July 14, 2016
Seattle Storm’s rookie sensation Breanna Stewart took home two awards last night at ESPN’s annual ESPY Awards show held at the Microsoft Theater in Los Angeles, California. She won both Best Female College Athlete and Best Female Athlete, beating out WNBA’s own MVP Elena Delle Donne, swimmer Katie Ledecky, and gymnast Simone Biles. After completing an amazing college career at the University of Connecticut, where Stewart won four National Championships, she now plays in the WNBA for the Seattle Storm after being drafted as the number one pick in the 2016 WNBA draft. No stranger to the lights and cameras, once Stewart stepped on stage to accept her award, she opened with “This is a lot of people.” With all those people in attendance, an audience filled with some of the best athletes in the world, many celebrities and a ton of sports fans, Stewart used this moment to share a message about supporting women and girls in sport.
At Connecticut, the Husky women averaged almost 9,000 fans per game. So far this season, which is the league’s 20th, the WNBA’s Attendance Average is a little over 7,000. Although an increase from the 2015 season, the WNBA has struggled to bring the fans and sponsorships many on the inside believe it deserves. Stewart took this opportunity to express her concern for the lack of support women on the professional level have received.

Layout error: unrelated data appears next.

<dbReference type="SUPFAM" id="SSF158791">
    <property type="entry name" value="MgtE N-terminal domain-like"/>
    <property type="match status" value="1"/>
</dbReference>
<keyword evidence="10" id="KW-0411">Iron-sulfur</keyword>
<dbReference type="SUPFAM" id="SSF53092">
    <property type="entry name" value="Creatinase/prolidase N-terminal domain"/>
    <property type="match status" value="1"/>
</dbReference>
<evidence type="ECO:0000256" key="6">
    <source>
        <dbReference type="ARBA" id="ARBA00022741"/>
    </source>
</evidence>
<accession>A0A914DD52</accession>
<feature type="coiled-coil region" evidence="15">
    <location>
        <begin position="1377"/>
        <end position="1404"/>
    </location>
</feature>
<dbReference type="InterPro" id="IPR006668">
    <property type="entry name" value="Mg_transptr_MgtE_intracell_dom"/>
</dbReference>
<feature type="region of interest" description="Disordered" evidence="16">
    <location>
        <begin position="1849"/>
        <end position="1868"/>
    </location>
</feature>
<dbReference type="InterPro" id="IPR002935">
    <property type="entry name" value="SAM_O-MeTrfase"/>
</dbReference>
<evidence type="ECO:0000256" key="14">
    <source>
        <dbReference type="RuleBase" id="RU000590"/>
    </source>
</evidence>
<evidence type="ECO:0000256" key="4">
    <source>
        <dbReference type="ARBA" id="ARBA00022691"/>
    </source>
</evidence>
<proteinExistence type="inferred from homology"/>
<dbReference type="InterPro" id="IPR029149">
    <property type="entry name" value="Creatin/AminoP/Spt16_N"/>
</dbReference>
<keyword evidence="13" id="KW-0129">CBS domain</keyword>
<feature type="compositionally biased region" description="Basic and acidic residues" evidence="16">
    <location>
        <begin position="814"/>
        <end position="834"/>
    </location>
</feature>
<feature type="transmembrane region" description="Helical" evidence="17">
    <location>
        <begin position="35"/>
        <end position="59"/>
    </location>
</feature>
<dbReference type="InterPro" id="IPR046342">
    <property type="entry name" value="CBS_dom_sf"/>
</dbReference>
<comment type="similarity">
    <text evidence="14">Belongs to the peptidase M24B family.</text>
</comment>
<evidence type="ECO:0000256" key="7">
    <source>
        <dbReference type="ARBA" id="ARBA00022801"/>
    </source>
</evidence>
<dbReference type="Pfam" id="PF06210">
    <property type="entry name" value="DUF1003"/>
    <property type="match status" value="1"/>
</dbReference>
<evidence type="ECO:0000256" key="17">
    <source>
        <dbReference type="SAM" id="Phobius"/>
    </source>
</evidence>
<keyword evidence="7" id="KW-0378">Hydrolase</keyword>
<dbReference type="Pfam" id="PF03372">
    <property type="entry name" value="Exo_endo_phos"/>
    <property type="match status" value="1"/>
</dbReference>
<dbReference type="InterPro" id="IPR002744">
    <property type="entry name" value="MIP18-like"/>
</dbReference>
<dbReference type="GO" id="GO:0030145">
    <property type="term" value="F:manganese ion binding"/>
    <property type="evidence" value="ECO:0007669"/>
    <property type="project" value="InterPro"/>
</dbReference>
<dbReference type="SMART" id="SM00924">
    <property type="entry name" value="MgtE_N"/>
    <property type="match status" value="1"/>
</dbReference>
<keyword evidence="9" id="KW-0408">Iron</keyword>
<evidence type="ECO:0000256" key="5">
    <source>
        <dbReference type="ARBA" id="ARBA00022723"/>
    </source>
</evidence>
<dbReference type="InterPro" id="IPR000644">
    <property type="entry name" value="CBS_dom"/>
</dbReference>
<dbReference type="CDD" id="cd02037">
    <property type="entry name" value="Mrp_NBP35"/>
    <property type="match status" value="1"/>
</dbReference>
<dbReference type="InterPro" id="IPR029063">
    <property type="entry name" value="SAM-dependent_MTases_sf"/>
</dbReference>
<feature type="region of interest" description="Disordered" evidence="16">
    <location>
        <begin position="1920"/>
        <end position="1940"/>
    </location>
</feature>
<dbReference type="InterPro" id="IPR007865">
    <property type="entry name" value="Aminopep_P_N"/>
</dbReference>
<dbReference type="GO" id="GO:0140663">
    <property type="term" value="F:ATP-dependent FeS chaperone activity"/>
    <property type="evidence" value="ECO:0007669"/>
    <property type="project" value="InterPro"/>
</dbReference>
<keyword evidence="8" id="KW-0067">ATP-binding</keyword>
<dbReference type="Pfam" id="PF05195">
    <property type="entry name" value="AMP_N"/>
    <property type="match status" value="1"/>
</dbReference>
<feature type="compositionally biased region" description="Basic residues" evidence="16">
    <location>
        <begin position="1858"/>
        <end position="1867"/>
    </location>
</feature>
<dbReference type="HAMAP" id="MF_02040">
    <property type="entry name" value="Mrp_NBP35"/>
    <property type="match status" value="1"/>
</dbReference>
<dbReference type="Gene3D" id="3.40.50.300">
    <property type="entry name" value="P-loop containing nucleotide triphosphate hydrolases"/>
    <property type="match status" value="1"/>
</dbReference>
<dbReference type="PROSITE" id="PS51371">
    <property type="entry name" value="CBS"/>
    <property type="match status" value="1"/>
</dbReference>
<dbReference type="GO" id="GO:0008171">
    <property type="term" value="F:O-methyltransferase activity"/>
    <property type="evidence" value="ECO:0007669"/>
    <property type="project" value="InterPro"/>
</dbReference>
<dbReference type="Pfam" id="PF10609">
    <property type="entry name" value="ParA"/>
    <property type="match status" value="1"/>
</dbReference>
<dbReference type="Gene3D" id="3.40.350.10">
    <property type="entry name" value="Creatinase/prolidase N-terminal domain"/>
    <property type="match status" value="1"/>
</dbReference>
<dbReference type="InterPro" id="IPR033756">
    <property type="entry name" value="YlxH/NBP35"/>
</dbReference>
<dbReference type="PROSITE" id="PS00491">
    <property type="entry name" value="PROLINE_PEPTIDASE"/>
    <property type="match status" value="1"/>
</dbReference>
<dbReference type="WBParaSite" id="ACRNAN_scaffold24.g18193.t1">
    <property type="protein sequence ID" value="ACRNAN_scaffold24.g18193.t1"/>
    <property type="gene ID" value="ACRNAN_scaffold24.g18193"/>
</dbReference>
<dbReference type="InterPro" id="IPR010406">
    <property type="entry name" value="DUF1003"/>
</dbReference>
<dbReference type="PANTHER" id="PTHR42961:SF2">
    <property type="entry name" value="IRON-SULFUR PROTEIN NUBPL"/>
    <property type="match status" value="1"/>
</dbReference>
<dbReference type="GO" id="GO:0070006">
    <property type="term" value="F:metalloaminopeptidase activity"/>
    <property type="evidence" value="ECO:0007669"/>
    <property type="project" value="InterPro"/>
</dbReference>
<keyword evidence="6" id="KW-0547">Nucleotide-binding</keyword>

“I’d like to thank my fans, my family, UConn, my coaches and all my teammates,” Stewart said upon receiving the award. “I’d also like to thank ESPN and the media. During my time in college, I received much media attention. I am grateful for that.
“But now that I am in the WNBA, playing with other amazing female athletes, I’m trying to understand why we, as professional female athletes, don’t receive anywhere near the fame. This has to change.”
As many athletes use their influence and platforms to speak out about issues and causes that concern them, Stewart quickly spoke about the lack of media coverage that the WNBA receives. The WNBA is the best women’s basketball league in the world with some amazing talent. Their games are affordable, family friendly and filled with exceptionally good basketball! Many people who actually take the time to attend a WNBA game almost always enjoys their experience. It’s time for the media to stop ignoring not only the WNBA but women’s sports in general and give them the platform they deserve.
Last year the NBA and WNBA partnered with LeanIn.Org to create the #LeanInTogether campaign which is a public service campaign that emphasizes how men benefit from equality and providing practical tips for men to do their part at home and at work. The campaign encourages men to “show the world they’re for equality” and women to “celebrate men leaning in for equality” by posting with the hashtag #LeanInTogether. But ‘Leaning In Together’ has to go further than posting a hashtag or filming a commercial.
If professional athletes and the like really want to ‘Lean In’ then they must use their voice and resources to support women and girls in sports. The WNBA’s season is during the NBA’s and the NFL’s off-season, players could use this time to attend a game or maybe even purchase season tickets. Male professional athletes have such a presence and great influence in our society that they alone could create the change needed to garner more support for women’s sports. Most men have young women in their lives that may one day aspire to be a professional athlete, they should want to be able to tell these young girls and women in their lives that they did all they could to support their hopes and dreams. Stewart summed this all up with her closing statement in which she said, “equality for all takes each of us.”